Despite the UK’s recent and prolonged heatwave, where July saw average temperatures around two degrees higher than the seasonal average, we have seen the price of gas and power continue to rise throughout the summer period. When the temperatures peak, you would rightly expect to see a decline in the price of energy, as homeowners and businesses use less power for heating their premises in response.
So what is behind the converse upward price trend?
The heatwave itself both here and on the continent has driven up the price of gas and power as the result of a simple supply and demand equation. The effects of the heatwave on supply have been three-fold.
Firstly, the lack of rainfall has reduced the level of European hydropower.
Secondly, the reduced water levels have made nuclear power unviable, due to the inability to use water for cooling the power plants.
Thirdly, we’ve seen low wind generation – the lowest level, in fact, since July 2016.
Together, the reduced nuclear, hydro and wind power output has increased demand for gas for power by 14%, compared to this time last year.
The significantly higher demand for gas for power has been compounded by strikes by workers on the North Sea gas platforms, which has reduced the supply of gas to the system.
And the final factor contributing to the high prices is the significantly lower levels of LNG imports. This has been caused by high demand for LNG in Asia and supported by a higher price in the Asian market, which is having the effect of keeping shipments away from other markets.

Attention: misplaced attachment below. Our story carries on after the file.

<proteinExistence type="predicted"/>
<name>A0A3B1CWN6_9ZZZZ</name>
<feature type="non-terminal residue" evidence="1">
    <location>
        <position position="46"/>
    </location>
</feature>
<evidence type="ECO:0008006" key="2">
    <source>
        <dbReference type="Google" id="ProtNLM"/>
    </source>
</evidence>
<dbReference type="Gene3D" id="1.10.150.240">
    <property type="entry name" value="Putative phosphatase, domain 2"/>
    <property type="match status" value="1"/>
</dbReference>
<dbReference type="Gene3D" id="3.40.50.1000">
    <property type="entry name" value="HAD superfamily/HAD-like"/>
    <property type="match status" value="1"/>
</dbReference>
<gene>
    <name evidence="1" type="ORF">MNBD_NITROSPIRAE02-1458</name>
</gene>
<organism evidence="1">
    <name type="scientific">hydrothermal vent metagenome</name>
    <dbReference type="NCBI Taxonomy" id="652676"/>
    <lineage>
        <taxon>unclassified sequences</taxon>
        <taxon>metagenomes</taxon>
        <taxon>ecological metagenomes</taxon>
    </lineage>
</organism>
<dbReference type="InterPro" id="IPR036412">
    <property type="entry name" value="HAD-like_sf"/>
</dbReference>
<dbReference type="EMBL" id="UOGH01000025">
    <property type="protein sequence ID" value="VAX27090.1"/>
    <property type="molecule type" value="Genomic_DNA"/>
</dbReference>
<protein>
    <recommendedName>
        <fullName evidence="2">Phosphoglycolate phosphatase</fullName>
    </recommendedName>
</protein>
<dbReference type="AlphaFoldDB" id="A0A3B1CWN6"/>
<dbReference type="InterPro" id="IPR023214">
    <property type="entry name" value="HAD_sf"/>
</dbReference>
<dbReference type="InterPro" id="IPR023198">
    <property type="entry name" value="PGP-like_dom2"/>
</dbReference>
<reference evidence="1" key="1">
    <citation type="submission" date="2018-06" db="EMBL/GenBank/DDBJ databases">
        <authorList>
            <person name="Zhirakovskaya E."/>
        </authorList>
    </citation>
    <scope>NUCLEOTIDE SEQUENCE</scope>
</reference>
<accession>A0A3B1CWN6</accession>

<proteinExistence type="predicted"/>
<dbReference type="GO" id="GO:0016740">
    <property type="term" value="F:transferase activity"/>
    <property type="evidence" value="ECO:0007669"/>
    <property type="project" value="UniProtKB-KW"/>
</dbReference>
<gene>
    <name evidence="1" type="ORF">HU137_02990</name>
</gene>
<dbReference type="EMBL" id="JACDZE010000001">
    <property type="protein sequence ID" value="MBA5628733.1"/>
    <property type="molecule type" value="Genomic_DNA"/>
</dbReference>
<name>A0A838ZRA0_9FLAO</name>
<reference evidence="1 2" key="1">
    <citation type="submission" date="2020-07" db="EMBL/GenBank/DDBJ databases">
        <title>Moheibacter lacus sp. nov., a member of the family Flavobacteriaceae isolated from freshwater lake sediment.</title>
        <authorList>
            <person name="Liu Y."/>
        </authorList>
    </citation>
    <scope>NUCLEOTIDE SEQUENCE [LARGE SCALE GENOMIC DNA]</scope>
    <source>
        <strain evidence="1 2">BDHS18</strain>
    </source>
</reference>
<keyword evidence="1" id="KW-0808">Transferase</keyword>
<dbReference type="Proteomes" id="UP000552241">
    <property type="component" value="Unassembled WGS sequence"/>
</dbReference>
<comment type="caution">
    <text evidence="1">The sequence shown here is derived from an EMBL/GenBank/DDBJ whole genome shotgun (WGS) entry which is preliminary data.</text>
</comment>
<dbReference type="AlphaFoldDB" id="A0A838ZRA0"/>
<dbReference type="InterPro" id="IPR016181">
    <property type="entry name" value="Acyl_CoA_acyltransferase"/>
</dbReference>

Short term outlook
Although the high prices we are seeing are mainly being driven by short term issues, higher temperatures than the seasonal average look set to continue even through to October. Along with planned maintenance on the UK continental gas shelf, and the closure of the Rough storage facility last year, sustained limited gas supply, compounded by higher demand as a result of continued low wind output, will continue to drive up prices.
Longer term outlook
When we priced for our August buying basket, we recommended our customers opted in, in most cases. Unless customers were joining us for the first time we could not realise savings against their current prices, and many customers saw significant increases, this is despite the reduced prices offered through the basket purchasing mechanism.
We would love to tell you that we think the prices will fall – but the combination of non-commodity costs and the energy costs themselves means that this seems unlikely in the near future.
You may be wondering how much impact the supplier you select can have on the cost of your energy. The truth is only between 5 and 10% of your energy bill is accounted for by the supplier’s costs. In order to achieve the best prices possible for our customers in the tendering process, we always procure prices from a range of suppliers and we work hard to reduce the margin suppliers charge. For more information on the factors that comprise your energy bill, see our new infographic.
For an informal discussion about your business’s energy supply please speak to one of our experienced energy consultants on 0333 1234 313, or email us at email@example.com.